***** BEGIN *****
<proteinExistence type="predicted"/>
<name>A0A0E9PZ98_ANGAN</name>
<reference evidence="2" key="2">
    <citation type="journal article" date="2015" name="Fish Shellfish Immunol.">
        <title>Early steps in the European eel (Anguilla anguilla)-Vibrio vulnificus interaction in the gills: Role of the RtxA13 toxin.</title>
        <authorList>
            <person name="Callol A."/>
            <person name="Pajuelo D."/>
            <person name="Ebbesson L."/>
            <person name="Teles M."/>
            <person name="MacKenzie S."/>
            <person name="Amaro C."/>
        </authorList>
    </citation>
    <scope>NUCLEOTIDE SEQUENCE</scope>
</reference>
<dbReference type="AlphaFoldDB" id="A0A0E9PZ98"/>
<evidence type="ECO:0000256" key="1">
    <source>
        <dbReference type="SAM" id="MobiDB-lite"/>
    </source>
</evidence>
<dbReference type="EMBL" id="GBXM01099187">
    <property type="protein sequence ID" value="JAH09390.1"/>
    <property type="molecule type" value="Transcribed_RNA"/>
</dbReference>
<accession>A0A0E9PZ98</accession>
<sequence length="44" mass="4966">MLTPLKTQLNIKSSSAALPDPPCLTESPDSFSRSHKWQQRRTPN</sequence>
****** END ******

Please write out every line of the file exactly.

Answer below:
<proteinExistence type="predicted"/>
<name>A0A0E9PZ98_ANGAN</name>
<reference evidence="2" key="2">
    <citation type="journal article" date="2015" name="Fish Shellfish Immunol.">
        <title>Early steps in the European eel (Anguilla anguilla)-Vibrio vulnificus interaction in the gills: Role of the RtxA13 toxin.</title>
        <authorList>
            <person name="Callol A."/>
            <person name="Pajuelo D."/>
            <person name="Ebbesson L."/>
            <person name="Teles M."/>
            <person name="MacKenzie S."/>
            <person name="Amaro C."/>
        </authorList>
    </citation>
    <scope>NUCLEOTIDE SEQUENCE</scope>
</reference>
<dbReference type="AlphaFoldDB" id="A0A0E9PZ98"/>
<evidence type="ECO:0000256" key="1">
    <source>
        <dbReference type="SAM" id="MobiDB-lite"/>
    </source>
</evidence>
<dbReference type="EMBL" id="GBXM01099187">
    <property type="protein sequence ID" value="JAH09390.1"/>
    <property type="molecule type" value="Transcribed_RNA"/>
</dbReference>
<accession>A0A0E9PZ98</accession>
<sequence length="44" mass="4966">MLTPLKTQLNIKSSSAALPDPPCLTESPDSFSRSHKWQQRRTPN</sequence>